Tuesday, October 14, 2008

McCain plays valiant underdog as once-loyal south looks uncertain.

McCain says that he's giving the public "straight talk". He claims that his campaign is six points behind (that's generous, some polls put him ten points behind) and that Obama is "measuring the drapes" and the press are writing him off, but he states, "We've got them just where we want them".

That's an extraordinary claim in a campaign defined by so many extraordinary claims and, yes, outright lies. Does McCain want us to believe that he is where he is because of some cunning plan? That he is nurturing his position as underdog merely so that he can spring some trap when we least expect it?

Or is he, as I suspect, saying this as a way of keeping the wingnuts who still attend his campaign speeches from deserting him in droves?

Because, if his present position is where he has tactically chosen to find himself, if this really is where he wants to be, then he's fighting the strangest campaign in American political history.

A Washington Post/ABC national poll yesterday put Obama on 53% to McCain's 43%. In a survey of scores of Republican strategists conducted by the National Journal over the weekend, 80% said they expected Obama to win, compared with only 17% three weeks ago.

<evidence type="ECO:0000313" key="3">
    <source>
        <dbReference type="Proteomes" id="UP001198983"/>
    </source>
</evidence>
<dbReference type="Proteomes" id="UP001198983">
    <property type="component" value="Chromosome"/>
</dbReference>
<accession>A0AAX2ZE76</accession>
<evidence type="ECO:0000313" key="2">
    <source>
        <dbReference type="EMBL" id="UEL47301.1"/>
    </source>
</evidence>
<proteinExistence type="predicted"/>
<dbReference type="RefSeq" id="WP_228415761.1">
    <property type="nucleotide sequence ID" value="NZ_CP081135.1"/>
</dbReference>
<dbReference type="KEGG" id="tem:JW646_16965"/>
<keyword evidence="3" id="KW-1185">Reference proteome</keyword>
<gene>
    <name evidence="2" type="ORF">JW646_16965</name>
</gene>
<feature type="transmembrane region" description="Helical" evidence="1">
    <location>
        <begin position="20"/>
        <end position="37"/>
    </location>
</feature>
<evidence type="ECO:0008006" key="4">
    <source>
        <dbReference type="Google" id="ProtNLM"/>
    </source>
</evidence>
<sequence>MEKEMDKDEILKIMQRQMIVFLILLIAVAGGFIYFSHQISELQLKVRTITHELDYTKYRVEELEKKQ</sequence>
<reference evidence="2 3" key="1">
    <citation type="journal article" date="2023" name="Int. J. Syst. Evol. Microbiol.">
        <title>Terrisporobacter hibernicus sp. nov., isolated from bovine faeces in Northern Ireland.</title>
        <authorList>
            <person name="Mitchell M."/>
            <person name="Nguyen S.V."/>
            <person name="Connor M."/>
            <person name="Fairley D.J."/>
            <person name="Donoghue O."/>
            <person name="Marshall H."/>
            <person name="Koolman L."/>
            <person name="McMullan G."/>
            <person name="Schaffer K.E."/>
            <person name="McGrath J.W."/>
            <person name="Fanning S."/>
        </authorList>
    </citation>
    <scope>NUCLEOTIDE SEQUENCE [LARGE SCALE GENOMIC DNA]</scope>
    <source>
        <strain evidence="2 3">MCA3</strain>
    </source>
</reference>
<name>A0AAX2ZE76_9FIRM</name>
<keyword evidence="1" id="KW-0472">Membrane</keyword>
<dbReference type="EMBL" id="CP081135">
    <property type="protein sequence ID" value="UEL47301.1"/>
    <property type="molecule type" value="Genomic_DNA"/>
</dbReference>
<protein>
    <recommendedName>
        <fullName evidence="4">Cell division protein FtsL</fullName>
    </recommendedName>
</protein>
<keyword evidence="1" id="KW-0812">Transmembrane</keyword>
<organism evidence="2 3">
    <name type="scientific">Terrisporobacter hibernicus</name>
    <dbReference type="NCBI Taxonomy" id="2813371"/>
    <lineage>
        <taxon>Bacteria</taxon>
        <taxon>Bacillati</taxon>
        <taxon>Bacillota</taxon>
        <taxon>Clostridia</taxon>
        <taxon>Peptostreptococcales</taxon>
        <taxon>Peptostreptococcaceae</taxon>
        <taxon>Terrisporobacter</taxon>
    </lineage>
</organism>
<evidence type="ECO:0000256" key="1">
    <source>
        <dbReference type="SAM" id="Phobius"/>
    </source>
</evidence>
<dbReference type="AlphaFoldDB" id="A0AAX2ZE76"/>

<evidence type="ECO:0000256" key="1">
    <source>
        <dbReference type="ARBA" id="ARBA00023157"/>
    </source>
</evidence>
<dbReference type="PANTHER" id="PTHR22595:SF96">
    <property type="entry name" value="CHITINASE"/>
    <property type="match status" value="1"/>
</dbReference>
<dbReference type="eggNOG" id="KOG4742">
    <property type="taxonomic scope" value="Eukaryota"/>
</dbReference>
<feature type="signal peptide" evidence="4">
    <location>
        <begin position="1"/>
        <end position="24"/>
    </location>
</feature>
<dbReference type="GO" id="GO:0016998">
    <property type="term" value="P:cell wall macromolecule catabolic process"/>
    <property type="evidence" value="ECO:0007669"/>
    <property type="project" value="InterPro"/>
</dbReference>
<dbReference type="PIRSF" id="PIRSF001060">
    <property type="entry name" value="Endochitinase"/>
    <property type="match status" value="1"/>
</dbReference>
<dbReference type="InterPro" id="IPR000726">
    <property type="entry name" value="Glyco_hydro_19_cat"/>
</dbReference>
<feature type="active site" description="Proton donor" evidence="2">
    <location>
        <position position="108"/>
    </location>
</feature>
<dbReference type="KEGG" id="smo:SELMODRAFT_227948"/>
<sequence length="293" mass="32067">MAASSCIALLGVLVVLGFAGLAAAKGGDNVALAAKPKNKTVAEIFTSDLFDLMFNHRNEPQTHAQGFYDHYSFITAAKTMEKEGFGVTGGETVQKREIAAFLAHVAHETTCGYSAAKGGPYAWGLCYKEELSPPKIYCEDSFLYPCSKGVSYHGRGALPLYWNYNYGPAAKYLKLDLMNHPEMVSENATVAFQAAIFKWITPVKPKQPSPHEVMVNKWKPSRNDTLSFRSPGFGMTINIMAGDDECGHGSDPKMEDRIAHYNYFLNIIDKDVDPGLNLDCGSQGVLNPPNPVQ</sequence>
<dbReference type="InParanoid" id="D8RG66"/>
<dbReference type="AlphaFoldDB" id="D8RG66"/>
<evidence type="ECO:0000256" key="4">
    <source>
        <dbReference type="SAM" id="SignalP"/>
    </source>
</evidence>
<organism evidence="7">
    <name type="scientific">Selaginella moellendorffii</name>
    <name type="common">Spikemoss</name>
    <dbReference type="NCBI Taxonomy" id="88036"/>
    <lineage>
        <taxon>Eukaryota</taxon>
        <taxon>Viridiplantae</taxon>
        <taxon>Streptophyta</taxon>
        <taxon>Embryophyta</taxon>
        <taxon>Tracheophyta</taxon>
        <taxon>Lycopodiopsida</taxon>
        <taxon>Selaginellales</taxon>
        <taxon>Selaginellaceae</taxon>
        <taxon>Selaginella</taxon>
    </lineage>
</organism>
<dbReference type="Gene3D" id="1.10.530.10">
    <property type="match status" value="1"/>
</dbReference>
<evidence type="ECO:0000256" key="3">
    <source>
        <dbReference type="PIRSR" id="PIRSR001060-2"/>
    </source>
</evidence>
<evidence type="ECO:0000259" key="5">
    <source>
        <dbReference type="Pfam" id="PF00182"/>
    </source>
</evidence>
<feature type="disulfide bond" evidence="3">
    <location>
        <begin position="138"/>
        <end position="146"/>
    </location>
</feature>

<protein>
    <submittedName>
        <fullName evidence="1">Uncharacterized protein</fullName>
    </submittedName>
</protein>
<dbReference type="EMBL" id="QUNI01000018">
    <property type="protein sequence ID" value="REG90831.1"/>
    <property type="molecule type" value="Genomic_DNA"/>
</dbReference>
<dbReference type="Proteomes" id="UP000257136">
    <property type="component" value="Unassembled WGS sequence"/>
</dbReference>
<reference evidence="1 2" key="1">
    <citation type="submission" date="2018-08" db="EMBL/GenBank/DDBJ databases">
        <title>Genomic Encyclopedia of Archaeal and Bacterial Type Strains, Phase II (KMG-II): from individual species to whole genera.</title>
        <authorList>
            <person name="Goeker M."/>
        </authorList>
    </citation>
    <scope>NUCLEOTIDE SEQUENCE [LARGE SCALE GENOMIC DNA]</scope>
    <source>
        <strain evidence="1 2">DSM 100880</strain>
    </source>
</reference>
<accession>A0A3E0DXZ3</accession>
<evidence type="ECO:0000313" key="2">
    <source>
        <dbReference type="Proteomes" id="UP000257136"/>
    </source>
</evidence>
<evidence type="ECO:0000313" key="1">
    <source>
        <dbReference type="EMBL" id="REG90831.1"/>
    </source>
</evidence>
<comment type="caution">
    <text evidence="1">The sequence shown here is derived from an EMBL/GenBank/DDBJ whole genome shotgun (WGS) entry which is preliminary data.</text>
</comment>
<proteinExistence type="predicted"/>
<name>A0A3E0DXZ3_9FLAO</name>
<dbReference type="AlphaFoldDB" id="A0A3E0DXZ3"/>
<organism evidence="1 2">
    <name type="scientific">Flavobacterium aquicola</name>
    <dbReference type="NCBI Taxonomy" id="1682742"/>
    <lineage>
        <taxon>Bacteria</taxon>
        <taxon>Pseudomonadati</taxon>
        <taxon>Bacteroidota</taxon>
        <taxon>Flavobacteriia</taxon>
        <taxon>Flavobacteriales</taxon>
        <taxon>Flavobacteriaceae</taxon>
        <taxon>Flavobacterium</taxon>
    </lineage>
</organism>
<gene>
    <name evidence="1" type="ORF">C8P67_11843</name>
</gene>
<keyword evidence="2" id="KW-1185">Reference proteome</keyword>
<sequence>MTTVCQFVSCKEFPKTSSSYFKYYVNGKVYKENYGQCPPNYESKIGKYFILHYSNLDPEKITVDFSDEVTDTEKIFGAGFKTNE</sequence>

And McCain's false confidence was undermined by the very place in which he was campaigning:

Yesterday was only McCain's second appearance in Virginia, a reflection of his confidence that the state was secure. But, as McCain himself acknowledged yesterday, even Virginia - which voted Republican for the past 10 presidential elections - was in danger of slipping away.

But the Democrats are advancing not only in Virginia, but in North Carolina. McCain has now been overtaken in the state, which he visited later yesterday.

The truth is that Obama is now making inroads deep into Republican territory and McCain, by the very places he was defending yesterday, is being forced to play defence in areas where he never thought that possible.

However, the size of Obama's task in these states was made clear by some of the comments from the electorate:

"I'm scared of Obama - from what I have read and his associations which are questionable, his so-called terrorist associations, and even his church," said Lori Raynor, a biochemist. "I just don't think he can run this country." She added: "Some of my friends have even told me they think he is the anti-Christ."

Others remained convinced that Obama was a Muslim, even while criticising his choice of church for the past 20 years. "I believe he has had a Muslim upbringing, but his wife is a Christian," said Scott Wallace, a physician's assistant.

Trying to win over people who believe in the concept of the anti-Christ is never going to be easy. However, leaving that aside, it's simply ludicrous for McCain to claim that he is currently exactly where he wants to be.

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